Parker was named Grand Master of the 2002 Edgar Awards by the Mystery Writers of America, an honor shared with earlier masters such as Alfred Hitchcock and Ellery Queen.

Parker died on January 19, 2010, at the age of 77.

Product Description

Amazon Review

Fans often feel uneasy when the creator of a popular character ventures into new turf, and sometimes their trepidation is justified. But readers of Robert B. Parker's immensely popular Spenser series can breathe a sigh of relief: while Night Passage doesn't feature Spenser, his usual gang of associates or a Boston setting, it's vintage Parker--fast, witty, suspenseful and engaging.

Told in short, crisp chapters, it is the story of Jesse Stone, a 34-year-old who has just lost his Los Angeles policeman's job and his marriage because of a drinking problem. The book opens as Stone leaves California for his new job as chief of police in the picturesque town of Paradise, Massachusetts.

But Paradise isn't as placid as it seems--in fact, it's a festering mass of petty corruption, right-wing militia, sexual scandal and bad guys who favour strong-arm tactics. Night Passage boasts a delicious, classic setup: the lone lawman, new in town, must make his stand to clean up the place. Stone has been picked for the job because the town fathers figured he'd be weak and malleable; as he gradually pulls himself together, it turns out they have a surprise in store. Stone's qualities may remind you of Spenser's--he's taciturn, fearless, good-looking and compassionate--and in the end the plot's pleasing complexities are resolved a bit simply.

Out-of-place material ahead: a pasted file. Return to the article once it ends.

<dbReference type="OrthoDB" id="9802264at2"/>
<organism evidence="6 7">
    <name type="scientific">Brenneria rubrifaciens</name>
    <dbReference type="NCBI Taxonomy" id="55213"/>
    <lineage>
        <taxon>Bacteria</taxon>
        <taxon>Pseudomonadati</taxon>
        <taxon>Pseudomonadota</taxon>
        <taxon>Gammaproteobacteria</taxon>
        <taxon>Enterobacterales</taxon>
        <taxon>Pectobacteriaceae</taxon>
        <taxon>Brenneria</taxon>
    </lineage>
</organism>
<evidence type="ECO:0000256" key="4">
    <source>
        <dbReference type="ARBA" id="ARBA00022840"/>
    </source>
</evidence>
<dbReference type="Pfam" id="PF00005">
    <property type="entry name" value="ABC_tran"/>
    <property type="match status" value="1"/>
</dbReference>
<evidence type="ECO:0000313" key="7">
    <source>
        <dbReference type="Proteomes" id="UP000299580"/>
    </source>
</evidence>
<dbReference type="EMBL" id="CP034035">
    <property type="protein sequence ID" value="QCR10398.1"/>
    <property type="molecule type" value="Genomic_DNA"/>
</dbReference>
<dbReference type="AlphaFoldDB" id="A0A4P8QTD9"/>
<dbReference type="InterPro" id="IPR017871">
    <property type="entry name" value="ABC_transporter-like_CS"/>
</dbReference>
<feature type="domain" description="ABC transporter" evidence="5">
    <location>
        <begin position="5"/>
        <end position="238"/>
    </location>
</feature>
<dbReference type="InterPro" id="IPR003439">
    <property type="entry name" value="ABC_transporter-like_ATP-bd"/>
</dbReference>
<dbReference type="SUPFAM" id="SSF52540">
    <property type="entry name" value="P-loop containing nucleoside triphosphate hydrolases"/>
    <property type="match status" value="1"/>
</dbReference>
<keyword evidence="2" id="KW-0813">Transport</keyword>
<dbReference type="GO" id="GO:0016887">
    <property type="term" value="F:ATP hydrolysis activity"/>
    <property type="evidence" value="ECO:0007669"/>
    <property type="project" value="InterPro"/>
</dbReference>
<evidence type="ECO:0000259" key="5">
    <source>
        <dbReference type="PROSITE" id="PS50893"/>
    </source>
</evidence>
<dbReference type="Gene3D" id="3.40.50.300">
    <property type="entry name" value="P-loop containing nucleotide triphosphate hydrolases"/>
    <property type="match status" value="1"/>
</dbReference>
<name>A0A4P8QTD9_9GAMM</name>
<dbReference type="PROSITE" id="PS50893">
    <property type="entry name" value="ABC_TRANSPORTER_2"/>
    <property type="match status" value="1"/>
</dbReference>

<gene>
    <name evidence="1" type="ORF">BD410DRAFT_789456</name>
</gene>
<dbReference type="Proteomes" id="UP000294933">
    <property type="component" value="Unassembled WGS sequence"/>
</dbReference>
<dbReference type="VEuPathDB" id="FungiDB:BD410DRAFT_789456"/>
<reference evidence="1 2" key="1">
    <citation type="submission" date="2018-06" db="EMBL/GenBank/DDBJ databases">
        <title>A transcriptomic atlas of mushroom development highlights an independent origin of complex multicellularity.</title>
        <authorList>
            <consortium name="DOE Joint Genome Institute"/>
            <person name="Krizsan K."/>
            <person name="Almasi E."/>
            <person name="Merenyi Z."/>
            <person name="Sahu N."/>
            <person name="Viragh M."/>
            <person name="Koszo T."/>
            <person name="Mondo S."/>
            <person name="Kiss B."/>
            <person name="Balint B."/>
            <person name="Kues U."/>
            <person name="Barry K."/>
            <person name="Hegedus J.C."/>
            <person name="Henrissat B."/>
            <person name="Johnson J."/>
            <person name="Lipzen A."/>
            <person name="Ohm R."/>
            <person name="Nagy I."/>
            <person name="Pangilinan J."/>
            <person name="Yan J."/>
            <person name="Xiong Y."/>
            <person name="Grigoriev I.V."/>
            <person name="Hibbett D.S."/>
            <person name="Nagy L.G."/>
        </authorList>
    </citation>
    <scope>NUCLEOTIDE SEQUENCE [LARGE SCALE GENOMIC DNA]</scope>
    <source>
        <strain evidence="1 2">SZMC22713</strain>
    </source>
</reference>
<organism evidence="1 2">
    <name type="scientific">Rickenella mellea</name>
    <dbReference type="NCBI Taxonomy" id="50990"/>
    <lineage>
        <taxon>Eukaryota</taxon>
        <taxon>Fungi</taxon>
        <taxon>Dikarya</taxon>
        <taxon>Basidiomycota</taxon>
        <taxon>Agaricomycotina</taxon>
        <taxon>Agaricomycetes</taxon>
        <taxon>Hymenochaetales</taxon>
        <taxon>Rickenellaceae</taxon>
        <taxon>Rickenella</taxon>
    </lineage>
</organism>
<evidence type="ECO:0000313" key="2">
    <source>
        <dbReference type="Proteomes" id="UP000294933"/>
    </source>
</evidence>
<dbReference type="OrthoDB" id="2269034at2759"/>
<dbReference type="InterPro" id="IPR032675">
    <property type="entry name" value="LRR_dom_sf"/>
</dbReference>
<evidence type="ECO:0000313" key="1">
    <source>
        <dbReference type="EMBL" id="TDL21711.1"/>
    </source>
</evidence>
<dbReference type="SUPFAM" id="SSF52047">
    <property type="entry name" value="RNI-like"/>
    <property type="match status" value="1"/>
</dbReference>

But Robert B. Parker is in fine form, with his smart-aleck wit under control and his prose at its economical best. Spenser fans and Parker neophytes alike will find plenty to enjoy here. And the setting is, after all, not far from Boston--dare we hope for a Spenser-Stone meeting in future books? --Laura Smith

About the Author

Robert B. Parker is the bestselling author of more than forty-one books. He lives in Boston. --This text refers to an out of print or unavailable edition of this title.

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First Sentence
At the end of the continent, near the foot of Wilshire Boulevard, Jesse Stone stood and leaned on the railing in the darkness above the Santa Monica beach and stared at nothing, while below him the black ocean rolled away toward Japan. Read the first page
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Customer Reviews

Most Helpful Customer Reviews
9 of 9 people found the following review helpful
4.0 out of 5 stars A satisfying introduction of Jesse Stone 7 April 2003
Format:Hardcover
It does look like this is a good time for Robert B. Parker to come up with a new character, and judging from this first book, Jesse Stone could be a winner. He's certainly different from Spenser. While he shows some wit, he's of a darker and brooding nature, having messed up his professional and personal lives by hitting the bottle too heavily. In fact, he even goes to a job interview after drinking and surprisingly gets hired as police chief in Paradise, Mass. He figures that he was hired in spite of his condition when the truth is he was hired because of his drinking...he appeared to be far easier managed than he turned out to be.
Obviously, Parker intends to have the two series interrelate to a degree. Vinnie Morris and Gino Fish appear in the story, although interestingly, they never interrelate with Stone. Somehow, I suspect that might change in future novels.
All in all, this is indeed a promising beginning for Jesse Stone
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4 of 4 people found the following review helpful